men


I am piloting a new project this year at Not Back to School Camp called “On Becoming a Man.” I thought it would be a salient topic for many of the 13-18 year old males at camp. This is how I described it for campers looking for a project at camp:

“This project is for campers who are interested in becoming a man. It will include exploring the issues of what it means to be a man, the difference between manhood and boyhood, and the freedoms and responsibilities of manhood. Each participant will be supported in coming to a personal definition of manhood and, if they so decide, design a ritual entry into manhood.”

I’ve been thinking about the meaning of manhood a lot for many years, so I feel prepared for that part of the project. I am least prepared for the part where we design a coming of age ritual for each camper who chooses to have one. I’m doing some reading on it (Imber-Black and Roberts Rituals For Our Times) but not having had a coming of age ritual myself, I have next to no concrete examples. The gom jabbar ritual from Dune springs to mind, but I don’t have a poison needle or a pain box. (Plus I don’t think the NBTSC consent forms cover the possibility of death by poison needle!)

Did you have or have you witnessed a great coming of age ritual? Why was it great? Any horror stories? Thanks!

I’ve been working with the University of Oregon Men’s Center since last spring, helping out with their research projects. During one of our last meetings, a couple MBA students pitched us the idea of growing mustaches for “Movember” (Mustache + November) as a way to increase awareness of prostate cancer. We went for it, so I’m six days into a mustache. (If you want to see the final product, read at least the last paragraph in this post.)

Here are the “Rules for Participants” from the Movember website:

1) On Shadowe’en (October 31st), the complete moustache region, including the entire upper lip and the handlebar zones, must be completely shaved.

2) For the entire duration of Movember (Movember 1st – 35th inclusive), no hair shall be allowed to grow in the goatee zone – being any facial area below the bottom lip.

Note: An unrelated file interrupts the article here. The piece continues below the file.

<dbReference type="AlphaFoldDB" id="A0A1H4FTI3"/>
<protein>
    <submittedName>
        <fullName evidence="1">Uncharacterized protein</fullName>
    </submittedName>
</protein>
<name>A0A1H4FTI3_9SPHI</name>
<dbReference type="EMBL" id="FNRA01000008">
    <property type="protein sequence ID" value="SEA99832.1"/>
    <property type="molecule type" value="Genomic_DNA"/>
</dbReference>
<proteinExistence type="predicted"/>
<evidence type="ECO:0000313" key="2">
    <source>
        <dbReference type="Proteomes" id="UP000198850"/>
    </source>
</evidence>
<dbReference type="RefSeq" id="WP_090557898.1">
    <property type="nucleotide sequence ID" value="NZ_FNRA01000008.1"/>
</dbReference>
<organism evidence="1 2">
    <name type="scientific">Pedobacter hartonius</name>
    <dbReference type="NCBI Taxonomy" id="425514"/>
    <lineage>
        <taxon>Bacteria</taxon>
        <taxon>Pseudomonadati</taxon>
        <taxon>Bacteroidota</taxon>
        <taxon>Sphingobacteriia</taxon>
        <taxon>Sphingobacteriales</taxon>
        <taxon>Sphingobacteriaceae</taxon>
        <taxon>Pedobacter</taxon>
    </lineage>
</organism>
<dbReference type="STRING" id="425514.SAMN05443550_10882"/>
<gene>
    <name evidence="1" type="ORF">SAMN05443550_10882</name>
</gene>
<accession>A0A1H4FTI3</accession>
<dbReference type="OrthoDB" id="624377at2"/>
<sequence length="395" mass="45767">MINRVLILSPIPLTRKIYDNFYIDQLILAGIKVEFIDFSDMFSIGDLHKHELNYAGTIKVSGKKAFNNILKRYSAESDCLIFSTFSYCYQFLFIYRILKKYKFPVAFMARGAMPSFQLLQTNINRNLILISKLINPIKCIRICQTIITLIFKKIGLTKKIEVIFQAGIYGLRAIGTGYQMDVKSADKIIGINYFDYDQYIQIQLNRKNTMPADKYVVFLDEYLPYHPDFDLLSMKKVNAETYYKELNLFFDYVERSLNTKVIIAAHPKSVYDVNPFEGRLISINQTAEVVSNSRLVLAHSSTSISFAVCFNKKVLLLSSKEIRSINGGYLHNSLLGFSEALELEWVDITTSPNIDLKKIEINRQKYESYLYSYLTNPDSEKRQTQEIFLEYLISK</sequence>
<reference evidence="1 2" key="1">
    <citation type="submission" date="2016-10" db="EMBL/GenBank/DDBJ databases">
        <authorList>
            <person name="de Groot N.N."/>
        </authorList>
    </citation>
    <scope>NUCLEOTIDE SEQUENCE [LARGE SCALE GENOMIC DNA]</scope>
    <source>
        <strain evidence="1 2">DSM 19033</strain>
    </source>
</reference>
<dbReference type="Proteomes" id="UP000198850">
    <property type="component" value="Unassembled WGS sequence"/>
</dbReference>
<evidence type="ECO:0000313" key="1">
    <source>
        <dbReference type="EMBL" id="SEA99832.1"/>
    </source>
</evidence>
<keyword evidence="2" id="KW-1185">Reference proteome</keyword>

3) There is to be no joining of the moustache to sideburns.

4) Failure to conform to all of these rules may, at the discretion of the official Movember Committee, result in instant blacklisting and may void invitation to the end of MOnth festivities (this year lip-marked for Movember 35th!)

5) Movember Committee accepts no responsibility for lost jobs, rashes, food/beer encrustments or any other such mishaps caused to the wearer (or his partner) of a Movember Moustache. You grew it yourself.

So I’m growing a mustache and it’s a little terrifying. I think I look silly. I wonder if my clients will be able to take me seriously. And this is the first time that I’ve resented my therapist costume. In my street clothes I can (maybe) pass as a moderately hip guy who’s growing a mustache because it’s silly. In my therapist costume–khakis, button-up shirt–I look like nothing but an overly earnest businessman who is clueless about the fashion implications of a mustache. I squirm about it.

It’s also poking me in the homophobia, much like taking ballet did last year. My mustache reminds me a lot more of Freddy Mercury than one of the Beatles. I’m getting over that, though, by watching footage of Queen on Youtube. Freddy Mercury was an incredible rocker.

And anyways I like to push myself in these ways, bust my ego a little, uncover and deal with lingering homophobia, and support a good cause.